13:07, 29.Sep 2016
Credit and debit card details stolen from 100,000 Britons are available for sale on a new criminal internet market that is said to be the largest and most brazen of its kind.
The banking details of more than a million people worldwide can be bought for as little as £1.67 from the illegal website, which has been operating in plain sight on the internet rather than on the “dark web”, where much online criminality takes place.
An investigation by The Times has revealed the existence of the website and uncovered private information stolen from a former senior adviser to the Queen as well as from doctors, lawyers, bankers and other professionals.
The site, called Bestvalid.cc (http://bestvalid.cc/session), appears to have been operating with impunity since at least June last year, suggesting that it has either flown under the radar of police across the world or they have been unable to shut it down.
The revelations provide further evidence that law enforcers are being routed in the fight against online fraud, which is believed to cost Britain’s economy at least £27 billion a year.
Keith Vaz, chairman of the home affairs select committee, said it was deeply disturbing that the site had been allowed to trade online. It could be funding terrorism and organised crime, he said, and should have been taken down by the security services already.
“The National Crime Agency must act immediately to get this site closed,” he said. “I will be writing to the NCA to bring this issue to their attention.”
The website resembles an authentic online retailer, with a customer helpdesk and refunds for faulty products. It sells stolen card numbers in packages that often contain additional sensitive information about an individual. Some packages include the maiden name of the victim’s mother, a common answer to online banking security questions.
With her permission, a reporter bought the stolen information of one of the site’s victims using bitcoin, the digital currency that is almost impossible to trace. The package included her debit card number, security code, expiry date, mobile phone number and postal address.
The victim, Laia Humbert-Vidan, 30, a radiotherapy physicist from London, said that she felt shocked and violated after seeing her private details appear on screen. “I don’t feel like the police are able to protect anyone from online fraud,” she said. “If they were, these types of sites would not exist in the first place.”
Fears are growing that cybercriminals are doing a roaring trade in hacked information on the dark web, a hidden part of the internet that can be accessed only with a special internet browser.
TalkTalk and Carphone Warehouse are among several British businesses that have fallen victim to hacking in recent months, leading to the loss of hundreds of thousands of private records. Some have surfaced on criminal dark web markets. However, Bestvalid is on the open web, which means that it can be accessed in seconds with a standard web browser, such as Google Chrome or Apple Safari.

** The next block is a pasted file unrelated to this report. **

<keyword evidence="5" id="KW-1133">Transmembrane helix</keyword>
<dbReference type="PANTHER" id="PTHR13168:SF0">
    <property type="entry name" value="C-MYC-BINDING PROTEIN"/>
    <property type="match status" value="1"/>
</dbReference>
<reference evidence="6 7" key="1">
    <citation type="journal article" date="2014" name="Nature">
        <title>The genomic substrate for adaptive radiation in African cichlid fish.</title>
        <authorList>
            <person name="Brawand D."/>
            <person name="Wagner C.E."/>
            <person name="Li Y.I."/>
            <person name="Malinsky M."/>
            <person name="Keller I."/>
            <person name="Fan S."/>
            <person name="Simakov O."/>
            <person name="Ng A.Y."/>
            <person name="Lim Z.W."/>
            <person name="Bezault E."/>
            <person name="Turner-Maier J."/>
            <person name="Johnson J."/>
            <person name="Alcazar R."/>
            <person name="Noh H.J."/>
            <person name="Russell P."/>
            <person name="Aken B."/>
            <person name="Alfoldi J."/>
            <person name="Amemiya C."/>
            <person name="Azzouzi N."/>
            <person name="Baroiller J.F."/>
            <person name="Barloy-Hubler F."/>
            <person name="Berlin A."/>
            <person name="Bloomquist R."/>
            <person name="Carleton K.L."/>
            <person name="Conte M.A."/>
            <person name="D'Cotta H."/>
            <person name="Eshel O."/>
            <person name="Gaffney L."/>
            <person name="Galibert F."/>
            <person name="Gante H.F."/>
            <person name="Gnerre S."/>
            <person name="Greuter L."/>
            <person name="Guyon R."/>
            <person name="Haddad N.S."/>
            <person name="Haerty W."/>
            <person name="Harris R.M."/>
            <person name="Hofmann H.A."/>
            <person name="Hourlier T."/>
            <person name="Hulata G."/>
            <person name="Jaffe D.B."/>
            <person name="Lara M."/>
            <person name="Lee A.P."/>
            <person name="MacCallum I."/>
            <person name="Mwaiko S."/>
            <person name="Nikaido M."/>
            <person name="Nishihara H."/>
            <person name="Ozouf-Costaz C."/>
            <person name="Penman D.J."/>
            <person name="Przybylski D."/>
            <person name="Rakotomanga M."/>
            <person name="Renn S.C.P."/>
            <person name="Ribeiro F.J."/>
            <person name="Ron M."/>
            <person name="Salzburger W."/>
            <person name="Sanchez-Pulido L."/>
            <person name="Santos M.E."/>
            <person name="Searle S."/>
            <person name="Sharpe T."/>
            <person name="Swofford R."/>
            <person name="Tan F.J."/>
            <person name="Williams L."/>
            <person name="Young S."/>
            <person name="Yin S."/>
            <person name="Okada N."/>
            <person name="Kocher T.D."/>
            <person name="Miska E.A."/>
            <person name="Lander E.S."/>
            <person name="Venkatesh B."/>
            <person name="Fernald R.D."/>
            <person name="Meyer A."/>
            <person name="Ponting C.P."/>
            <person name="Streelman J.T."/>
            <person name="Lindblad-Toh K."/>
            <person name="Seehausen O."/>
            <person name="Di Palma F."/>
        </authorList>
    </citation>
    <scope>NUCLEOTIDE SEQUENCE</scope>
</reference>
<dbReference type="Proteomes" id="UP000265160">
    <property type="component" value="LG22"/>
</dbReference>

Daniel Cuthbert, an information security expert, said that Bestvalid was by far the biggest site of its kind that he had seen in recent years. “Most illegal card emporiums are on the dark web, or they require a customer to be vetted or pay a fee to enter,” Mr Cuthbert, chief operating officer of Sensepost, said. “What’s interesting about Bestvalid is that they’ve decided to operate on the open web . . . It’s completely brazen.”
The NCA refused to confirm whether it had begun an inquiry because it does not comment on individual sites.
The cost of cybercrime to the British economy is difficult to assess because many frauds are thought to go unreported. The government has estimated £27 billion a year, while the Centre for Economics and Business Research has put the figure at £34 billion a year for businesses alone.
Reasons for understatement of the scale of online fraud include individuals being unaware of falling victim or being too embarrassed to admit it. Businesses, including banks, are believed to be loath to degrade trust by revealing the true extent of fraud.
The hack of Carphone Warehouse, which came to light in August last year, led to the loss of about 90,000 customer credit card records. At one point the mobile phone retailer warned that 2.4 million of its customers’ records had been compromised.
TalkTalk admitted in October last year that hackers had stolen the private information of 157,000 of its four million customers. The broadband provider said that no card details were taken. A 15-year-old boy was arrested in Co Antrim, Northern Ireland, in connection with the breach. Four men from England and Wales were also arrested. All five men remain on bail.
An NCA spokesman said: “The NCA, alongside UK and international law enforcement partners and the private sector, are working to identify and, as appropriate, disrupt websites selling compromised card data. We will work closely with partners of the newly established Home Office Joint Fraud Task Force to strengthen the response. This may include the provision of information to the appropriate authorities of countries hosting the server. As part of a prevention approach, alerts to financial institutions providing the details of compromised cards will be considered.”
Source: The Times